My hunt for the most general definition of fear led me to "The Unknown" - the idea that people fear what they don't know. Further study led me to the conclusion that it isn't "The Unknown" that's fearful, but is instead what our imaginations project onto what we don't know that makes us afraid.
Inspired by sea demons of folklore and the mutant demons of late 15th/early 16th century Dutch painter, Hieronymus Bosch, this series, presently comprised of eight Frankenstein-esque sea creatures made from the parts of actual sea life, is intended to showcase human fear.
Based on the notion that Fear is the irrational product of a run-away imagination, the series attempts to uncloak and conquer the emotion by transforming sea monsters into whimsical, archetypal visual icons that symbolize fear, rather than create it.
Character Design, Fine Arts, Photography
These photographs were made by painting a solution of rubbing alcohol and waterproof ink onto a sheet of acetate. The sheet was then cut into 35mm sections and scanned as slide film.
The nature of the ink/alcohol solution is such that a few sweeps with a saturated brush will morph and shape-shift on their own, with little or no direction/involvement from the artist. The accelerated drying of the wash due to the alcohol content allows for the ink to clot in its own pattern, rendering highly detailed, intricate, organic designs.
The photographs end up being a record of the process by which they were created - a testament to the behavior, beauty, and creative power of the materials themselves without the presence of the artist's hand.
Fine Arts, Graphic Design, Photography
Further Still: A Game of Telephone
This series is designed to mirror arguments that a religion's theological history and chronological history don't always match. Much like the children's game of Telephone, time and opinion have a way of altering meaning. When applied to a religious study or observance, this principle can lead to the alteration, loss, or manipulation of an initial wisdom.
Using titles that allude to a particular time period or attitude, and by using the manner in which works of art throughout history have depicted the Biblical story of the "Forbidden Fruit" (depending on the social and political climate of their day), the photographs (intended to be viewed in sequence) trace public sentiment toward and use of the story by first depicting fruits indigenous to the proposed geographical location of the Garden of Eden. The series slowly decends into absurdity by depicting fruits that would have never appeared in the original version of the story.
Fine Arts, Illustration, Photography
Watching The World
The photographs in this series are double exposures made in-camera during a tour of Italy. Like the photos in my "x2EXP" project, a roll of film would be shot, rewound, and forgotten for about a week before being re-fed through the camera and re-shot without remembering or caring about what was already on the film.
The resulting images are unplanned, unexpected layerings of people, places, and things historically linked, though temporally out-of-place. They have the ability to act as a kind of small, segmented, historiographical map of an important piece of Western culture - an accelerated and perhaps slightly haunting display of change, and a way of looking forwards and backwards at the same time.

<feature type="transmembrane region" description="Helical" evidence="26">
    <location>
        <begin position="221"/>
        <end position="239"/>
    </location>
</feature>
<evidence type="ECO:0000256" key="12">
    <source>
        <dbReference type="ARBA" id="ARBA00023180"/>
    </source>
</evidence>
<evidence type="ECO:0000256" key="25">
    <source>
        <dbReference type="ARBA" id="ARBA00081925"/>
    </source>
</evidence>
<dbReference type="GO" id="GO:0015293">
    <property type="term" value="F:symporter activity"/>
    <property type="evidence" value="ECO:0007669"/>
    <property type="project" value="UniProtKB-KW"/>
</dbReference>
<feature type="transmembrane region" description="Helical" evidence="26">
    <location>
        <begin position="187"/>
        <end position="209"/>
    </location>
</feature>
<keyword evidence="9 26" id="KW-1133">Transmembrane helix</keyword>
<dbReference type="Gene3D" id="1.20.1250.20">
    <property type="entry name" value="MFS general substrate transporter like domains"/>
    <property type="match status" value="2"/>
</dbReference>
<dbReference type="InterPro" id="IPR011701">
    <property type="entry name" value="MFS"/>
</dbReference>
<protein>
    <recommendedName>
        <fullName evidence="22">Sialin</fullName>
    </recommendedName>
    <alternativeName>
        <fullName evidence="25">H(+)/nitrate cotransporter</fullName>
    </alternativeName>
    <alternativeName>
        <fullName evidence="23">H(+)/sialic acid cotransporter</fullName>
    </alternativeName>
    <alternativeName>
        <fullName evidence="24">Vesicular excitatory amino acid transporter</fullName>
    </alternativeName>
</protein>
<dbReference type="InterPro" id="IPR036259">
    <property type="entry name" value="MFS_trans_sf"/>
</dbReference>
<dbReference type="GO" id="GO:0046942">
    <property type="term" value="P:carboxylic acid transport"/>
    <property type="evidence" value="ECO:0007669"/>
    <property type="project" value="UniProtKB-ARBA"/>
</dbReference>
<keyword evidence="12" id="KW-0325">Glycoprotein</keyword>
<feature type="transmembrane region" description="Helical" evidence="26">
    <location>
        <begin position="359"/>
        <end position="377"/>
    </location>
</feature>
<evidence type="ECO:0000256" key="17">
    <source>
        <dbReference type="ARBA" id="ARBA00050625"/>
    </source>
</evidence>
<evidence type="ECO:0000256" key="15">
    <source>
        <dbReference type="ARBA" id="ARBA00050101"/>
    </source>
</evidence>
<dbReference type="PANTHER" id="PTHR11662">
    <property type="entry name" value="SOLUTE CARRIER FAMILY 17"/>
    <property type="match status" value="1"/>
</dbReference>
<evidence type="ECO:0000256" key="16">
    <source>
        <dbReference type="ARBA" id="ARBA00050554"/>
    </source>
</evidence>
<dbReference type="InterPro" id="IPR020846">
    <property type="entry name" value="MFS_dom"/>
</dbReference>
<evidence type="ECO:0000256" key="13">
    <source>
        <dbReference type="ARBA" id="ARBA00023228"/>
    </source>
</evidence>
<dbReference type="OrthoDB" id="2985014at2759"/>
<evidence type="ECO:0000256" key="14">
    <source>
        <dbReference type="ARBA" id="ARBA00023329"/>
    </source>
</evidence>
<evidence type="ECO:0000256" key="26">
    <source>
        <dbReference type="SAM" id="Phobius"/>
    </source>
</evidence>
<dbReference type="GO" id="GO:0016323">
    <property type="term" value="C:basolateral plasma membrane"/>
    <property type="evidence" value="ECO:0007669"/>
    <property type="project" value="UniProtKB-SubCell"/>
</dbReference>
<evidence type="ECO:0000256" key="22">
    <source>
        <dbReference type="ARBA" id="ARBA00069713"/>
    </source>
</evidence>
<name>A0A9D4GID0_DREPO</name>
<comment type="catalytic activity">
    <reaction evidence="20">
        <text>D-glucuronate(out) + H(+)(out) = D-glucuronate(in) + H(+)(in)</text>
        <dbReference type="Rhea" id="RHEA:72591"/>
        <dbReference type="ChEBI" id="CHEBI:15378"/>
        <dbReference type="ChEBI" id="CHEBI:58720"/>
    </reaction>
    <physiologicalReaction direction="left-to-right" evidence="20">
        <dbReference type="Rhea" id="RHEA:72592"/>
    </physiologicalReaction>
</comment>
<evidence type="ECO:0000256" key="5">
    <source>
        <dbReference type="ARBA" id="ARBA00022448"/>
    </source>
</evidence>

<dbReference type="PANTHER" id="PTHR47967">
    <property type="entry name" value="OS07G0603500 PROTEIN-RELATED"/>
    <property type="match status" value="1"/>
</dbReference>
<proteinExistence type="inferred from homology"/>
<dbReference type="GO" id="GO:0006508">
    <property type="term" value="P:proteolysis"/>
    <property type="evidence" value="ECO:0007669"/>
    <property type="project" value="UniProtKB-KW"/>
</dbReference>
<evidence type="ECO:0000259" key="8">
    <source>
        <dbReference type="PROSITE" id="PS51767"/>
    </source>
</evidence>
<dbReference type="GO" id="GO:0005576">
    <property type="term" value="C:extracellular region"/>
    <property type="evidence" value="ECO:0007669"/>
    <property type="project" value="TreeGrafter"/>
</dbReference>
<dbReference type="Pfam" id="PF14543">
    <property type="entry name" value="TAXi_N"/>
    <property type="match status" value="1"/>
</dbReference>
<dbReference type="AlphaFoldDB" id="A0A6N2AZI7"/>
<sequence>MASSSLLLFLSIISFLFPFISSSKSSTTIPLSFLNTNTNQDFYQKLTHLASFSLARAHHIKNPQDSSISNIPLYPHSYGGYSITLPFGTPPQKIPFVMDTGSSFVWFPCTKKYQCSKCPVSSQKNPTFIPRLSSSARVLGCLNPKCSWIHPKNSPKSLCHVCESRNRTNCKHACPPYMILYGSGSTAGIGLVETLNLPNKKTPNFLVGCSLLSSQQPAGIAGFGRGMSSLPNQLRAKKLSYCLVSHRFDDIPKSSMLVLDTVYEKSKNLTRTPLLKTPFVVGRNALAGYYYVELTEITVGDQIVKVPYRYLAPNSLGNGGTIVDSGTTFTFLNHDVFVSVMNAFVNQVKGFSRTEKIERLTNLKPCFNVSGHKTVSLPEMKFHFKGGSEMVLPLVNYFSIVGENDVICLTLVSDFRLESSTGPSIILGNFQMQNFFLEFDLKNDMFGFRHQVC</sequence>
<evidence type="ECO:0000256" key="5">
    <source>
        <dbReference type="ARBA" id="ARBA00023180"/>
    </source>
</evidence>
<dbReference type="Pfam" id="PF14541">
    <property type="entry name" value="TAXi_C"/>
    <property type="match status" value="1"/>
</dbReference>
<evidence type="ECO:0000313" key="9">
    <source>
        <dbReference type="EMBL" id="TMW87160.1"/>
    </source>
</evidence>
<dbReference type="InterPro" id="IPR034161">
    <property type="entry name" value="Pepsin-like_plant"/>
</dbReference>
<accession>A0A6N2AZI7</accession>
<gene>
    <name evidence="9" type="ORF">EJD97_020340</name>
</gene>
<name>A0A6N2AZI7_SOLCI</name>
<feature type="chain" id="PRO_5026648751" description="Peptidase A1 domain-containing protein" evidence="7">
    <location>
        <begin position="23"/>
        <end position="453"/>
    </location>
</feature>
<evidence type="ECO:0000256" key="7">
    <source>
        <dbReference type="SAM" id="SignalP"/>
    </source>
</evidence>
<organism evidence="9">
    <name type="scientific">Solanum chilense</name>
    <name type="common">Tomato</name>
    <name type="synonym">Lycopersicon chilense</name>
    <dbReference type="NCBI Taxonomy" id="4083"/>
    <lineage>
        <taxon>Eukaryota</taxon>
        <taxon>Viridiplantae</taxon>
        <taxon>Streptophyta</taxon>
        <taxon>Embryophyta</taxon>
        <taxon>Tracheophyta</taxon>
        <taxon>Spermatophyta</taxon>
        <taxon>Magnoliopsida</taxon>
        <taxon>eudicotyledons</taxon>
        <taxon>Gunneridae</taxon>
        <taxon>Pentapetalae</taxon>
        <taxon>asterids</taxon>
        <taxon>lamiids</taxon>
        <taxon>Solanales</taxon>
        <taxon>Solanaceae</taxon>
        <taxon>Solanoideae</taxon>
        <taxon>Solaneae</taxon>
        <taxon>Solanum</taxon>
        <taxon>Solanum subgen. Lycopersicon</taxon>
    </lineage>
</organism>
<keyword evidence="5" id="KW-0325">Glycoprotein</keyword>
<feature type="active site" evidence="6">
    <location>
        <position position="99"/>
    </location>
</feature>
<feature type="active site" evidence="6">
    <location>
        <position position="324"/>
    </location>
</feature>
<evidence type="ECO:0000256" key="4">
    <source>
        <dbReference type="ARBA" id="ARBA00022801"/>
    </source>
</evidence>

Architecture, Fine Arts, Photography
Then & Now
Located in New York City along the Hudson River at 69th Street, the New York Central Railroad Transfer Bridge was used as a docking and loading station for Car Floats - boats designed to ferry rail cars to and from the train yards in Weehawken, New Jersey. The Transfer Bridge was left to decay until only recently, when what remains of the structure was given Historical Landmark Status by the National Register of Historic Places in 2003.
The photographs in this series were shot with film and printed in the darkroom as traditional silver gelatin prints on fiber paper. The prints were then photographed with film on a copy stand and printed yet again. This process of continuous film-to-print reproduction was repeated many times over before the final print was then scanned and printed from the resulting digital file.
Like the subject of the photographs, the images themselves are degraded to such a degree that they may appear antiquated, as if taken long ago, though they are quite contemporary in design and construction. Using urban decay and a photographic process that mimics the way in which such detritus is created, the series attempts to question and call attention to our perceptions of what is old, what is new, what was then, and what is now.
Architecture, Fine Arts, Photojournalism
The photographs in this series are double exposures made on film while in-camera.
A roll of film would be shot, rewound, and forgotten for about a week before being re-fed through the camera and re-shot without remembering or caring about what was already on the film. The resulting images are unplanned, unexpected compositions of people, places, and things.
This project is a personal go-to series that will, most likely, never be finished, and the 15 images posted here represent an amazingly small fraction of the number of images that actually make up the series. The project is one I use to relax my mind while sharpening my eye when going through a period of “artistʼs block,” or if I feel things have simply gotten rusty, or slow. The images are always a surprise, and I often use them as a tool to re-inspire myself and regenerate my creative juices.
Fine Arts, Graphic Design, Photography